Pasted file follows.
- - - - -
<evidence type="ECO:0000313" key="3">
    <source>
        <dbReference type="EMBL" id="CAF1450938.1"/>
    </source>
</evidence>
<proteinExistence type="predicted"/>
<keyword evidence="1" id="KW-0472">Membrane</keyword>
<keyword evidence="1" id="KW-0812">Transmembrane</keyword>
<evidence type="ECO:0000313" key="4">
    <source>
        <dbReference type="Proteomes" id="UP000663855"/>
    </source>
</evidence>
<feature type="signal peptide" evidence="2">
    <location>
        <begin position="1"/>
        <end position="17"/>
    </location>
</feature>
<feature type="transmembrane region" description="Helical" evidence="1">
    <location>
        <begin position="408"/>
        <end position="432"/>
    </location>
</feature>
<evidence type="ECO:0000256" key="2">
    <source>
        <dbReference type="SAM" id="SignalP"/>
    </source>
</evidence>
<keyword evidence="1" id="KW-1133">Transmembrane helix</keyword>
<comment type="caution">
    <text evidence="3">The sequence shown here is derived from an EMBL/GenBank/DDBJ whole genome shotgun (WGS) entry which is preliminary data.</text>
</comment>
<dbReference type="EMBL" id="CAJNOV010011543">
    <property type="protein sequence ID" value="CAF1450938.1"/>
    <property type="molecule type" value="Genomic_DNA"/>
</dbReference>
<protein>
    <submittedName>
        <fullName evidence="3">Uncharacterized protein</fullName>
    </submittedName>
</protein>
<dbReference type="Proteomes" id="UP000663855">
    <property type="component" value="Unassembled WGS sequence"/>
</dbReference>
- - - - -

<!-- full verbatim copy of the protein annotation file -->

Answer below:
<evidence type="ECO:0000313" key="3">
    <source>
        <dbReference type="EMBL" id="CAF1450938.1"/>
    </source>
</evidence>
<proteinExistence type="predicted"/>
<keyword evidence="1" id="KW-0472">Membrane</keyword>
<keyword evidence="1" id="KW-0812">Transmembrane</keyword>
<evidence type="ECO:0000313" key="4">
    <source>
        <dbReference type="Proteomes" id="UP000663855"/>
    </source>
</evidence>
<feature type="signal peptide" evidence="2">
    <location>
        <begin position="1"/>
        <end position="17"/>
    </location>
</feature>
<feature type="transmembrane region" description="Helical" evidence="1">
    <location>
        <begin position="408"/>
        <end position="432"/>
    </location>
</feature>
<evidence type="ECO:0000256" key="2">
    <source>
        <dbReference type="SAM" id="SignalP"/>
    </source>
</evidence>
<keyword evidence="1" id="KW-1133">Transmembrane helix</keyword>
<comment type="caution">
    <text evidence="3">The sequence shown here is derived from an EMBL/GenBank/DDBJ whole genome shotgun (WGS) entry which is preliminary data.</text>
</comment>
<dbReference type="EMBL" id="CAJNOV010011543">
    <property type="protein sequence ID" value="CAF1450938.1"/>
    <property type="molecule type" value="Genomic_DNA"/>
</dbReference>
<protein>
    <submittedName>
        <fullName evidence="3">Uncharacterized protein</fullName>
    </submittedName>
</protein>
<dbReference type="Proteomes" id="UP000663855">
    <property type="component" value="Unassembled WGS sequence"/>
</dbReference>